Kanku Musa: Lord of the Mines

What is the first thing one should note about Kanku Musa?

Kanku Musa was born around the year 1280 in Manden. Although his name is often purported as Kankan Musa, “Kankan” is a deformation of the original “Kanku.” This is a female name he got from his mother: Some of the main ethnic groups were matriarchal, so men also bore their mother’s name. In c. 1313, after the death of his elder brother Abu Bakr II, Musa became the leader of the Mali Empire. During his decades-long reign, he spread the Islamic culture around Mali, and the Empire became one of the most prosperous nations in the world.

Why is Kanku Musa so famous?

Kanku Musa came from the Keita royal family, who ruled Mali over many centuries. He was an extremely rich emperor who built a strong, flourishing state during his reign. According to oral tradition, his grandfather Abu Bakr I was the younger brother of Sunjata Keita, founder of the Mali Empire. Musa’s reign corresponds to the Mali Empire’s golden age.

Click here for more African Roots

What were Kanku Musa’s ambitions for the Mali Empire?

Also referred to as Mansa (“King”) Musa, the “Conqueror of Ghanata” or the “Lord of the Mines of Wangara,” Kanku Musa ruled at a time when the exploration of natural resources was at its most prosperous. He is considered one of the wealthiest men to have ever lived. His wealth was estimated at 400 billion dollars, according to some sources. During Kanku Musa’s reign, he developed long-distance trade. Gold and salt mining were the kingdom’s main sources of wealth.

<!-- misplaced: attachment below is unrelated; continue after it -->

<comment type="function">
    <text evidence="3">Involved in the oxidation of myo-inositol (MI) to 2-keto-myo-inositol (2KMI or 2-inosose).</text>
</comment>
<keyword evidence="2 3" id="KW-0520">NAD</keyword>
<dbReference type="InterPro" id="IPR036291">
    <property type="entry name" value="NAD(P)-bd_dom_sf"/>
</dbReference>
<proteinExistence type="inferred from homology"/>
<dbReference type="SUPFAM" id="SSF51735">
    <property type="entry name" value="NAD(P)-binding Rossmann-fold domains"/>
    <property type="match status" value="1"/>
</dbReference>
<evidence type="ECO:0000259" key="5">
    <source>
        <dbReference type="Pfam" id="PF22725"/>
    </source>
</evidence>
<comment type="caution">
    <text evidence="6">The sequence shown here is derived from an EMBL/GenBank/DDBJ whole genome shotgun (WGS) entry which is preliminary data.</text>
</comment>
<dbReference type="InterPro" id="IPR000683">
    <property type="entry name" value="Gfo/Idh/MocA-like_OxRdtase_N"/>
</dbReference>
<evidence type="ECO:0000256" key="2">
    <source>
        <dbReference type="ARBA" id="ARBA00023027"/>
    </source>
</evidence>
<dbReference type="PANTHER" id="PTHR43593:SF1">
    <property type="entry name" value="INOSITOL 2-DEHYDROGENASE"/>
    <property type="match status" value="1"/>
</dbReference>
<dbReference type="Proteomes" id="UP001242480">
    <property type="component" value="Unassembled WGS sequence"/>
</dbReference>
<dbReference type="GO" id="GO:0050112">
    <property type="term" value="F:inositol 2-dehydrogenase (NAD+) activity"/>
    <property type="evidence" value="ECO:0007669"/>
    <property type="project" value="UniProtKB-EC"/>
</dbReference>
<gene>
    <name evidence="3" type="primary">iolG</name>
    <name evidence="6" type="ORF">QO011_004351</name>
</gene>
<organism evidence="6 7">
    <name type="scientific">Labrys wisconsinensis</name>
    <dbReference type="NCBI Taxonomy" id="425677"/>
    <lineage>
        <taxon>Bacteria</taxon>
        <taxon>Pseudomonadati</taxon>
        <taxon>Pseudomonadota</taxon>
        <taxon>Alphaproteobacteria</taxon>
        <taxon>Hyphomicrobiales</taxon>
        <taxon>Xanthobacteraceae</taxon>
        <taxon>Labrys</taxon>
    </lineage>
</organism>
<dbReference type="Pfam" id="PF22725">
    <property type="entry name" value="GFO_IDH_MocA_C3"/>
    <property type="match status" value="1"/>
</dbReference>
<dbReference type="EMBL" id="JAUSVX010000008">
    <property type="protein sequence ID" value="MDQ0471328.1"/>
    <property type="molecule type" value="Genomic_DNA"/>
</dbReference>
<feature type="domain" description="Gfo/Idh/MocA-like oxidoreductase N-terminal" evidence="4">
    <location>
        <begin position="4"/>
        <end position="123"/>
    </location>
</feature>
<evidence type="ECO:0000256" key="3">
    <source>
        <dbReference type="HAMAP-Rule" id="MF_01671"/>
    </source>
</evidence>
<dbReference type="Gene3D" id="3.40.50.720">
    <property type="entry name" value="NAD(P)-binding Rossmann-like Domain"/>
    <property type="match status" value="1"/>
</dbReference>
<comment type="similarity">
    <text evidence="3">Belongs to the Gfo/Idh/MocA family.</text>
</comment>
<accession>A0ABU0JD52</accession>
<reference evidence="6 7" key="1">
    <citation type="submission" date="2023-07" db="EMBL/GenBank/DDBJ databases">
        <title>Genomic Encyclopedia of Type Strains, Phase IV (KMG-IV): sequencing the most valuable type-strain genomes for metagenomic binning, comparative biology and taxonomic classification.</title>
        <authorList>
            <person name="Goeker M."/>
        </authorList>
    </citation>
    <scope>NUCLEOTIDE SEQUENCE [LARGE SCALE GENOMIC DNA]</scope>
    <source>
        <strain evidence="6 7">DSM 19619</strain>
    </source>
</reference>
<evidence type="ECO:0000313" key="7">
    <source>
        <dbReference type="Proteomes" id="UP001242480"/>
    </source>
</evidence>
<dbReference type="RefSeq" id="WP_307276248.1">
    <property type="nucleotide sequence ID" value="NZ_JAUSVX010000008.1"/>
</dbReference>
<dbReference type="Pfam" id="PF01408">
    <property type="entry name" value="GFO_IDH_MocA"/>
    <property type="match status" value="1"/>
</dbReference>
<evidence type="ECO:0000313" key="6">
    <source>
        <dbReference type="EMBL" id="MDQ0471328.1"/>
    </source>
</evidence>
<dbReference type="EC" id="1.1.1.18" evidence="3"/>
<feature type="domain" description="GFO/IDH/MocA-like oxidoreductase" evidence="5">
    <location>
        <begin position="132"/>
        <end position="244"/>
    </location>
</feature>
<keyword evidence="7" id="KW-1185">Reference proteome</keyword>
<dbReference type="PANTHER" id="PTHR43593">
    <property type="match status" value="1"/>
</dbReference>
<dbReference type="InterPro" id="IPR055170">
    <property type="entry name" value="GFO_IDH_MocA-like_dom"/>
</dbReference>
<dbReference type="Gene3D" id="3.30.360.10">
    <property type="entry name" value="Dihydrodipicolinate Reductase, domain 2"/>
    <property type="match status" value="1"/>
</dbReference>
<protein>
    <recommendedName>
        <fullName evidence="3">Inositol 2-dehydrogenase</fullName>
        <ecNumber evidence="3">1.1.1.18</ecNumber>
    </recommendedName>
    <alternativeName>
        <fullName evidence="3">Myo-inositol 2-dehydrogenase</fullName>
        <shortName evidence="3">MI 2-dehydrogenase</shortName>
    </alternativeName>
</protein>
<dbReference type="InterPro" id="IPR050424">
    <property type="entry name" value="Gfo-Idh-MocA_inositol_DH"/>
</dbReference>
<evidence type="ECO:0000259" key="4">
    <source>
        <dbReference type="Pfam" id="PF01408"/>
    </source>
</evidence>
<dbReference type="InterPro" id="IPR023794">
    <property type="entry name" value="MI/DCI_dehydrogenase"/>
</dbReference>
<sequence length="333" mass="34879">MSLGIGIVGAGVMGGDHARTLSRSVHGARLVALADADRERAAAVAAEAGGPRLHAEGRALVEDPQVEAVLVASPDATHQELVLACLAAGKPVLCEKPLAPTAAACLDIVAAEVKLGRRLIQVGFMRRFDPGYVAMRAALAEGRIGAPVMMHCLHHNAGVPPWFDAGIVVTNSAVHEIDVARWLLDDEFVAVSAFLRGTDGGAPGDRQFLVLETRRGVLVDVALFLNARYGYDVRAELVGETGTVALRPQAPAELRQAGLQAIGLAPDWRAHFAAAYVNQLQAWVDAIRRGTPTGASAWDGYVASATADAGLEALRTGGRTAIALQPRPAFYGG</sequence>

How did Kanku Musa display his Empire’s wealth?

In 1324 Kanku Musa went on a pilgrimage to Mecca. His caravan was made up of 60,000 men, 12,000 servants, and slaves, heralds dressed in silk who carried golden sticks and took care of the horses and the baggage. This monumental odyssey made him famous, especially in West Africa and the Middle East. In every town the caravan visited, Musa was very generous and gave out some of his riches, which definitely impacted the region’s economy and his growing legend.

What do people remember about Kanku Musa’s masterpieces in this Empire?

Thanks to his significant wealth, Kanku Musa had many religious and administrative edifices built starting in 1325. Among them were mosques, madrasahs, and royal palaces inTimbuktu and Gao. The Sankoré mosque in Timbuktu remains his outstanding masterpiece. It enabled a fertile cultural exchange between Mali and the Arab world. Some Malian students perfected their education in Egypt and Morocco, while some Egyptian and Moroccan scholars came to study in the Sankoré madrasa. At the time, it was a center of excellence for Islamic culture in West Africa.

Scientific advice on this article was provided by historians Professor Doulaye Konaté, Professor Lily Mafela, and Professor Christopher Ogbogbo. African Roots is supported by the Gerda Henkel Foundation.